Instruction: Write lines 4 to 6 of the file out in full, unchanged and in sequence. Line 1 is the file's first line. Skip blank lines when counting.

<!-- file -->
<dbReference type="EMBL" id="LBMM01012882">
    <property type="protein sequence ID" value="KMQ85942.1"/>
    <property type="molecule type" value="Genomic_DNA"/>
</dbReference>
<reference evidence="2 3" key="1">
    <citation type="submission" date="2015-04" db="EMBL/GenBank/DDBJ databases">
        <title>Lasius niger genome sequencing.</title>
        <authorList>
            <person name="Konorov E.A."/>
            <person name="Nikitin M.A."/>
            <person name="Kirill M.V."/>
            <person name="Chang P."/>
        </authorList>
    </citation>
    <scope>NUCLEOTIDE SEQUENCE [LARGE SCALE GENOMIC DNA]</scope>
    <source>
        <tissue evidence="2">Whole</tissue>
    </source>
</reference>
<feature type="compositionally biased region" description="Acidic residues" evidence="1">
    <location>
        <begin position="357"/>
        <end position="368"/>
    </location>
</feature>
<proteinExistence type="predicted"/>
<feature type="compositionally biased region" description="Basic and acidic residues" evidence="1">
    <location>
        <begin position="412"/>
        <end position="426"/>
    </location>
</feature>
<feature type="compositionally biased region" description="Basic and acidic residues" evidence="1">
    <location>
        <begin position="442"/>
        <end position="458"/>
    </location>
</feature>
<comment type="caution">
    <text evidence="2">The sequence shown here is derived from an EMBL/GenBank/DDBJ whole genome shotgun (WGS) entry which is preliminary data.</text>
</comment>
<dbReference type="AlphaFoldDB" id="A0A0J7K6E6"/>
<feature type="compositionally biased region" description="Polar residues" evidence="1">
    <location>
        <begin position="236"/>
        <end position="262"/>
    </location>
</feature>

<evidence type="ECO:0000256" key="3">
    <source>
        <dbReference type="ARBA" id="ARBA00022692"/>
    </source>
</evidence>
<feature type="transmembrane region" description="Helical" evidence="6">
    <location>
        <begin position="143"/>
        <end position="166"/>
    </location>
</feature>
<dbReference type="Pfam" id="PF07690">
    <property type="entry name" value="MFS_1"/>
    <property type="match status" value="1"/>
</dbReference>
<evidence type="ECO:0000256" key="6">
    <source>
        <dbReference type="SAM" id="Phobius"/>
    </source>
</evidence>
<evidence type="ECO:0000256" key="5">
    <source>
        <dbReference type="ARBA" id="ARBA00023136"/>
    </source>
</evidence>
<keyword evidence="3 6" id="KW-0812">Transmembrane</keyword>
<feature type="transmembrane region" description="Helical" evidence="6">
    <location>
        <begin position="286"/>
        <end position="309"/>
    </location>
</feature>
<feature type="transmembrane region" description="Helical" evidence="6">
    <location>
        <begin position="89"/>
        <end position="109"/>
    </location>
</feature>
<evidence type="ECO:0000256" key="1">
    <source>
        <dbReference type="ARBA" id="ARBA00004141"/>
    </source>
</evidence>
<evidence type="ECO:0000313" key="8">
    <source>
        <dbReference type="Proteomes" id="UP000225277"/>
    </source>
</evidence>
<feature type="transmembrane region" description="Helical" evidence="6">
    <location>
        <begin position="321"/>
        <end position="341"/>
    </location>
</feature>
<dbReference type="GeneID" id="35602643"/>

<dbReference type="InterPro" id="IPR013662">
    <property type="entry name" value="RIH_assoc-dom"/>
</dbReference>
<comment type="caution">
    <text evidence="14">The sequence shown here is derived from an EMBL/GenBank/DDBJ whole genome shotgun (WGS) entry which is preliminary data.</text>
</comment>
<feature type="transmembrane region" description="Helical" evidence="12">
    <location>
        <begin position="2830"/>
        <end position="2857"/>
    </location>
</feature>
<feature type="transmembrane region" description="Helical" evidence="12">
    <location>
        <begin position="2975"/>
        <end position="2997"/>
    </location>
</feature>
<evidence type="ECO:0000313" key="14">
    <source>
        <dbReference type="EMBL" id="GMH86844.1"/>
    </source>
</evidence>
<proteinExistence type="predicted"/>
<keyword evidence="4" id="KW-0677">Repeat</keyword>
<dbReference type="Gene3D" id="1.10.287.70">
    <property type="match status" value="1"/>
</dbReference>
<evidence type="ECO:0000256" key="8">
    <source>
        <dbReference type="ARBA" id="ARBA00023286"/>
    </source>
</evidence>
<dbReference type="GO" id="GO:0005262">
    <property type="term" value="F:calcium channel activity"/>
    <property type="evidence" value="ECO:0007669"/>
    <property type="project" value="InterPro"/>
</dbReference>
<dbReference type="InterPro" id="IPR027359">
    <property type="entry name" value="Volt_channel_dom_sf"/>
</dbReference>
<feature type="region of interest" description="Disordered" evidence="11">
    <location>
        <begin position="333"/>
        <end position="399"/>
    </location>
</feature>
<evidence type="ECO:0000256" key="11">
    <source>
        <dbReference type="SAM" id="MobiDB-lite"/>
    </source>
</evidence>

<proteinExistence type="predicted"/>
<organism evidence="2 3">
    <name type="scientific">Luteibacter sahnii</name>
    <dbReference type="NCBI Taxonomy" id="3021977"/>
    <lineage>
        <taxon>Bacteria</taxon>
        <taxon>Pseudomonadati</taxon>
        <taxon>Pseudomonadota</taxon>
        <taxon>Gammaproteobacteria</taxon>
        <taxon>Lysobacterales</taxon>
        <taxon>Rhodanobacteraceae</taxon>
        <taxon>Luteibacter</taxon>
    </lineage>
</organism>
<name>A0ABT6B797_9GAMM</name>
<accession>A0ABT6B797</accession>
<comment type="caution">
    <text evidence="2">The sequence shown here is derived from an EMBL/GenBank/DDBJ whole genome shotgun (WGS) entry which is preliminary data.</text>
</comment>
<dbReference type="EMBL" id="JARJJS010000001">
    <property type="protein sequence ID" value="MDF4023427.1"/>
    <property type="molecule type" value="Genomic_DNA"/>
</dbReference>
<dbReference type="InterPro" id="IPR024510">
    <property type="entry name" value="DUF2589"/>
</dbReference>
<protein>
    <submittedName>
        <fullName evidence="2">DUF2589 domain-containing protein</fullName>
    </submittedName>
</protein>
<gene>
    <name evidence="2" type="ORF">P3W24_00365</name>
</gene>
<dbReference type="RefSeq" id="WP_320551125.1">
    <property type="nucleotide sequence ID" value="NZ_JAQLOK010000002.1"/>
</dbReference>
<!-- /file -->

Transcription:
</dbReference>
<reference evidence="2 3" key="1">
    <citation type="submission" date="2015-04" db="EMBL/GenBank/DDBJ databases">